Welcome back, Red Bull Bedroom Jam alumni!

For the second year in a row, Midlands-based band You and What Army took to the Red Bull Bedroom Jam stage to deliver their set in front of a crammed tent. As was the case in 2010, the group had gained a sizeable crowd due to the appalling rain hammering down outside of the sheltered yellow-tipped tent. But the main question posed was: could they win over a crowd of sceptical metalheads?

With the youthful four-piece having released their new EP 'End of the Beginning' in September 2010, songs from this record helped to form the vast majority of their set, removing all traces of tracks from their previous EP 'Soundtrack to the Apocalypse'. Their new material still fascinatingly fuses electronic elements with colossal metal riffs, but further emphasises the melodiousness of their choruses. 'Hypervelocity' and 'Skyline' are both prime examples of this fresh approach, superbly combining guitarist Kieran Smith's soaring vocal melodies with singer Dave Brown's lyrical outbursts.

The crowd's spirits had however clearly been dampened by the perpetual rain, with Brown unable to rouse a decent response when asking them to cheer for which of the metal or electronica genres they favoured the most. As an illustration of how uninspired the audience were to participate, it was the electronica fans that initially emerged victorious.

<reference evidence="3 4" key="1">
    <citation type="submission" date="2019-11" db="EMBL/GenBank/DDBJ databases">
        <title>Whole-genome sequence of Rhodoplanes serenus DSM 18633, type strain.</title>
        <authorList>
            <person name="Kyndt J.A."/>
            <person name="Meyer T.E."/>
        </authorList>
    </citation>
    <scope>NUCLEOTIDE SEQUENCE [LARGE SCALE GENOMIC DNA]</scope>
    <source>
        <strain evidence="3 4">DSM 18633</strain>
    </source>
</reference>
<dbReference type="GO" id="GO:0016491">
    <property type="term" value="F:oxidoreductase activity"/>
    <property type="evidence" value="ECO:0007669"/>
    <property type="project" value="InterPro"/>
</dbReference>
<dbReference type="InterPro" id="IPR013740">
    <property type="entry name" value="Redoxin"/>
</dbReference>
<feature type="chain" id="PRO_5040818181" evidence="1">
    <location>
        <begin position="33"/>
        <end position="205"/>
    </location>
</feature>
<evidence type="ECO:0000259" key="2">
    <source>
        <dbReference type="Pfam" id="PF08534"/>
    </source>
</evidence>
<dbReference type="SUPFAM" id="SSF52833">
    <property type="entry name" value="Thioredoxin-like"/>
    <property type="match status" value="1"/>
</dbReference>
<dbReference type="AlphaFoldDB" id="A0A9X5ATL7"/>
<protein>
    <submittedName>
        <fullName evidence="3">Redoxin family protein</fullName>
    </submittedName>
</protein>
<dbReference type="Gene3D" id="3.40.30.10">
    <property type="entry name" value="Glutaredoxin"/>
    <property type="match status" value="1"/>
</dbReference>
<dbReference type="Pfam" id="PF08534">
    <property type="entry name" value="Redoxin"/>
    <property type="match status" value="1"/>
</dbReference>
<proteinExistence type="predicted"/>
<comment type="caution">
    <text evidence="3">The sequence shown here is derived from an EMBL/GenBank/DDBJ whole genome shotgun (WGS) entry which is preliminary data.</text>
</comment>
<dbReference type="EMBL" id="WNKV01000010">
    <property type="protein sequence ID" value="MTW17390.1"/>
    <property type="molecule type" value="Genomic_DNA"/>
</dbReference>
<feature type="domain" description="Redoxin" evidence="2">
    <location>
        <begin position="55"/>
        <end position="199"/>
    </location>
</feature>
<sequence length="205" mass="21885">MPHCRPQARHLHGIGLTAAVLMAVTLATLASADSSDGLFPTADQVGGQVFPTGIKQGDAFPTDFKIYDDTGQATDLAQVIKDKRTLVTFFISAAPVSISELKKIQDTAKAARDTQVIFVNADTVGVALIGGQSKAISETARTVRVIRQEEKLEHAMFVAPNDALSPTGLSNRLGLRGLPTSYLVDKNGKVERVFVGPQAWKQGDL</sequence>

Their appearance at Download 2010 seemed very much of a surreal moment to the group, full of "I've always wanted to say that!" moments. However, their follow-up performance was definitely a display of maturity, showing how much they have developed over the course of twelve months. Although the foursome must be praised for their excellent effort this year, and easily their most professional to date, the understandable lack of cooperation from the drenched Download fans meant that the show struggled to flow smoothly and ultimately lacked any sparks of true excitement. Being predominantly a rock and metal festival, it was unsurprising to see You and What Army's eclectic sound met with the occasional raised eyebrow, but the exposure to a packed-out tent can surely be nothing but good publicity.